Richard Gere is internationally known as both a leading film actor and as an involved and dedicated social activist and philanthropist. For more than 25 years, he has used his success and resources to bring attention to a number of important global issues.
Mr. Gere is deeply committed to protecting the human rights of the Tibetan people. In 1987 Mr. Gere became the co-founding chairman of Tibet House in New York. He created and sponsored the International Year of Tibet in 1991, culminating in His Holiness the Dalai Lama's historic visit to New York. Upon leaving Tibet House in 1992, Mr. Gere became involved with the International Campaign for Tibet in Washington, DC and, since 1995, has served as its Board Chairman. To provide information on the Tibetan crisis, he has addressed the Senate Committee on Foreign Relations, the Congressional Human Rights Caucus, the U.S. House of Representatives, the European Parliament, and the United Nations Human Rights Commission in Geneva. In 1999, 2003 & 2007, Mr. Gere sponsored visits of His Holiness the Dalai Lama to New York City.
Mr. Gere is committed to the ongoing search for a cure for AIDS, and is especially concerned about the spread of AIDS in India and the lack of care facilities there for people living with HIV/AIDS. Mr. Gere has worked closely with the Naz Foundation, a nonprofit organization based in New Delhi. He helped the Foundation establish and then expand The AIDS Care Home, the first residential facility in India dedicated to serving women and orphaned children with AIDS. Mr. Gere is also engaged in a broader effort to help galvanize action to address the AIDS epidemic in India. He established the Delhi-based Gere Foundation India Trust in 1999 to support various humanitarian programs in India and he launched the Heroes Project in 2002 in partnership with the Avahan AIDS Initiative of the Bill & Melinda Gates Foundation.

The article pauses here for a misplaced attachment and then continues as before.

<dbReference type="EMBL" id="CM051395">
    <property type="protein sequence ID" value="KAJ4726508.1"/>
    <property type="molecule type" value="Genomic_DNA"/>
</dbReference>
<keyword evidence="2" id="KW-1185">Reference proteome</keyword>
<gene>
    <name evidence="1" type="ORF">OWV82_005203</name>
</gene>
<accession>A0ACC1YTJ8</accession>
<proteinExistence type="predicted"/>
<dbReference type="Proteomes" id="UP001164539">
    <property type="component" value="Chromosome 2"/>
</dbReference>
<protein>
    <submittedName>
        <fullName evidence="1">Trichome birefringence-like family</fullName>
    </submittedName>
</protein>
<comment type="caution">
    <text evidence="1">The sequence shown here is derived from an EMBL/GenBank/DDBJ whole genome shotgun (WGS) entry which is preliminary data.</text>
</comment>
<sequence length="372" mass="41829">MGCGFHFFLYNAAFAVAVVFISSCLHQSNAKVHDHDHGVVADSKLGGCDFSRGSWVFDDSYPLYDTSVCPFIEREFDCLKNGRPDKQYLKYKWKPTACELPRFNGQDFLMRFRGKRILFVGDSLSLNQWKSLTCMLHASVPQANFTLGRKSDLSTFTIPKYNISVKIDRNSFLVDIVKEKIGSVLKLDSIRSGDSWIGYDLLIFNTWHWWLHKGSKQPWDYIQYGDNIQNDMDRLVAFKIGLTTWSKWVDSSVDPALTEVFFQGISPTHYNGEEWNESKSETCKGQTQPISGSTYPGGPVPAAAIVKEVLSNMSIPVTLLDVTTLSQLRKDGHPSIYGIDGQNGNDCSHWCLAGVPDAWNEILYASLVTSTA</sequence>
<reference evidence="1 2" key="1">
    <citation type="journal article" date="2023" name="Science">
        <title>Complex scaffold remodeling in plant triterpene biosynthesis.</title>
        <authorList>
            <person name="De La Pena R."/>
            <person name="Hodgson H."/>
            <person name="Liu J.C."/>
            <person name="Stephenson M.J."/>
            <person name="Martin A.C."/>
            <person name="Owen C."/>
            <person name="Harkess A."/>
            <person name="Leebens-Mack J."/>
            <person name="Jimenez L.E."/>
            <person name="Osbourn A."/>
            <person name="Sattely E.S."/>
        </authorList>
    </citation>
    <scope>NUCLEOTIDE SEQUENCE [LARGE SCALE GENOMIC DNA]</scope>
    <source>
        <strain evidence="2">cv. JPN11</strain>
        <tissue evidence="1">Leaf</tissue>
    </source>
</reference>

Through both the Gere Foundation and his public charity, Healing the Divide, Mr. Gere continues to be a longtime supporter of other HIV/AIDS, humanitarian aid, human rights, and cultural preservation organizations, including Amnesty International, Human Rights Watch, and Survival International, among others. Mr. Gere has been a longtime sponsor of amfAR, the Elizabeth Glaser Pediatric AIDS Foundation and Aids Research Alliance. He hosted the 1992 World AIDS Day event at the United Nations. He has been awarded honors by amfAR, Amnesty International, the Elizabeth Glaser Pediatric AIDS Foundation, the Harvard AIDS Institute, and the One X One Foundation. He is also the recipient of the Eleanor Roosevelt Humanitarian Award and the prestigious Marian Anderson Award.
Since his film career began in 1975, Mr. Gere has starred in over 40 movies. His best-known films include An Officer and a Gentleman, Days of Heaven, American Gigolo, Looking for Mr. Goodbar, Pretty Woman, Primal Fear, Unfaithful, and Chicago, for which he won a Golden Globe Award for Best Actor. Mr. Gere attended the University of Massachusetts where he was a philosophy and theater major.